This 'documentary' chronicles the journey of wannabe pro-wrestlers, Reggie (Danny Mac) and Maurice (Chris Wilcox). Despite lacking any trace of athleticism, intelligence or drive, these backyard wrestlers are certain they'll become the next big thing in the business - no matter how many years they waste boozing or mooching off their parents. But after watching them procrastinate for a decade, Reggie's brother, Jared (Matthew Graham) has had enough of their tough-talk. He issues a challenge; join a wrestling school and prove they have what it takes. If they fail? Move out of mom's house, get a real job, and let the dream of squared-circle stardom die forever. Reggie can't wait to prove to his loving mother (Pam Kearns) and on-again/mostly-off-again girlfriend (Naiah Cummins) that his backyard "training" wasn't for nothing. But it won't be as easy as he thought; they'll find no sympathy from their trainers at the ECCW, and even less from Roger (Cooper Bibaud), the jaded filmmaker hired ...
Samson Burke was asked to reprise his role of Gary from 'Love/Hate' but was unavailable due to scheduling conflicts. See more »
It is more than just Kinda Funny!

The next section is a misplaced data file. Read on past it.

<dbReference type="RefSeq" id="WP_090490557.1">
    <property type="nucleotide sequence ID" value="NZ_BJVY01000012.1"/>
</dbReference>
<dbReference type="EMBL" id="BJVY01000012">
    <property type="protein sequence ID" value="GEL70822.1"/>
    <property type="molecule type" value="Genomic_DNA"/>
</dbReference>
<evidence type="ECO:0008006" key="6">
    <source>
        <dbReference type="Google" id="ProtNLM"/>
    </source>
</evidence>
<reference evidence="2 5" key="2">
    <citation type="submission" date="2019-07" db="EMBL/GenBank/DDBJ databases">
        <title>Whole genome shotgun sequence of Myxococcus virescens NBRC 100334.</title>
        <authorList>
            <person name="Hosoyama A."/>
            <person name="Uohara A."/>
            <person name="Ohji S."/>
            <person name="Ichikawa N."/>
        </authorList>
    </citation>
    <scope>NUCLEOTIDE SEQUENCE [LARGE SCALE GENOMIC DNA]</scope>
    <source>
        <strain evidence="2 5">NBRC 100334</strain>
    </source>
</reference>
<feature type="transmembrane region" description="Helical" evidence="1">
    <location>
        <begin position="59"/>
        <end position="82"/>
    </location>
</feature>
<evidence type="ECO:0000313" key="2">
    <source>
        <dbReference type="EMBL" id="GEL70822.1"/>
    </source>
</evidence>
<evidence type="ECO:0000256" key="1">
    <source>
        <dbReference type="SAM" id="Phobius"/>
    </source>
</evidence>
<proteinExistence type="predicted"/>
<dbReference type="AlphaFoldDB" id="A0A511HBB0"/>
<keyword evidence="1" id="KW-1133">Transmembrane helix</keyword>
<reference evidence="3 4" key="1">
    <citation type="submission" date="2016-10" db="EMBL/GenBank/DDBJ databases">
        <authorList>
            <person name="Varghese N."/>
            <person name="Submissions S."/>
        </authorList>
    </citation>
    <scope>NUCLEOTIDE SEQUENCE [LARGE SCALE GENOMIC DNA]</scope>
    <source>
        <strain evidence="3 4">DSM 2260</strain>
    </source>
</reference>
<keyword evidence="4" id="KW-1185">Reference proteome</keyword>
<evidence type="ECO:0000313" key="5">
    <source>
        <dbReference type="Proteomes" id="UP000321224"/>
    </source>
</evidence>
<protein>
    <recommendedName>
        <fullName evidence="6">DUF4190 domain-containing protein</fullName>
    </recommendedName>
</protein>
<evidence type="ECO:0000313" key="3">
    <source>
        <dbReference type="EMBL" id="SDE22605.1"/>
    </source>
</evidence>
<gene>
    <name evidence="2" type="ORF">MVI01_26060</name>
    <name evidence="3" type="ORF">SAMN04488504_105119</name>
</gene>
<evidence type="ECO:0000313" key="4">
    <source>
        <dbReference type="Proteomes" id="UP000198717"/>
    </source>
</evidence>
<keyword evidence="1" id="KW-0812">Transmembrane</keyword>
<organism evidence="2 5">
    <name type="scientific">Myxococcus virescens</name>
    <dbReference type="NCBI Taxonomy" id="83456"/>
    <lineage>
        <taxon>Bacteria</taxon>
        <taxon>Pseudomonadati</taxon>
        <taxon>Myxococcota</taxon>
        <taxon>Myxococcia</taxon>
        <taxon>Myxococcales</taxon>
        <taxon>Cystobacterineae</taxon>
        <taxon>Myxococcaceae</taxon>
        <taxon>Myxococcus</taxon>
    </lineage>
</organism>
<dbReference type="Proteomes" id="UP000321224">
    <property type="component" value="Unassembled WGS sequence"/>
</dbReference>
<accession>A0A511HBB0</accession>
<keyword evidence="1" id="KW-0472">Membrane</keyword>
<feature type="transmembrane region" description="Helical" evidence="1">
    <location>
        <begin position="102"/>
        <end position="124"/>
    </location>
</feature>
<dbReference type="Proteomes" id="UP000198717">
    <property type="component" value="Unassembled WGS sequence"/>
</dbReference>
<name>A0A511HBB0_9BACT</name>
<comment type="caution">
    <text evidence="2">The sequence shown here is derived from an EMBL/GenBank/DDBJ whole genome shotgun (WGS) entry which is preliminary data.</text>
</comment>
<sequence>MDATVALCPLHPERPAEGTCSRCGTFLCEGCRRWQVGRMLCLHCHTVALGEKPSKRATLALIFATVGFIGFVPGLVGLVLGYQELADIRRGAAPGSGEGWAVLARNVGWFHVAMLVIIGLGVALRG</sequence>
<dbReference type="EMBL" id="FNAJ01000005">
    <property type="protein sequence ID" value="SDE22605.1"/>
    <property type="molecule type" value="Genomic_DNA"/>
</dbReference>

Heel Kick is one of those rare comedies that leaves a truly lasting impression. Even months after the initial viewing I find myself playing scenes in my head and can't help but smirk. Danny Mac, using his natural comedic abilities, brings to life the character of Reggie, an all too familiar slacker who aimlessly walks through life claiming to know what he is doing but is afraid to actually put in the effort required for achieving his dreams. Pair this with an equally lovable doofus best friend Maurice, played by the excellent Cris Wilcox, and have their journey to becoming professionally trained wrestlers captured by a reluctant and annoyed documentarian Roger, performed by the equally great Cooper Bibaud. With this trio, alongside the rest of the cast, you have a mockumentary continuously deliver the laughs from frame one all the way to the end credits. The film has a lot of heart and equally pays respects to the physicality and creative sides of professional wrestling, only making a mockery of it's delightfully dimwitted leads and never the art form itself. Not since those film geek years in high school when I first discovered the works of Kevin Smith, Wes Anderson, The Cohen Brothers, or Quentin Tarantino have I wanted to yell from the rooftops my enjoyment of a film. I can only hope the movie finds the audience it deserves so we can get more films from these great talented filmmakers. We Canadians don't get to see as many of our country's movies hit that beloved cult status but I believe Heel Kick deserves to be considered as such. Please seek out this movie and enjoy.
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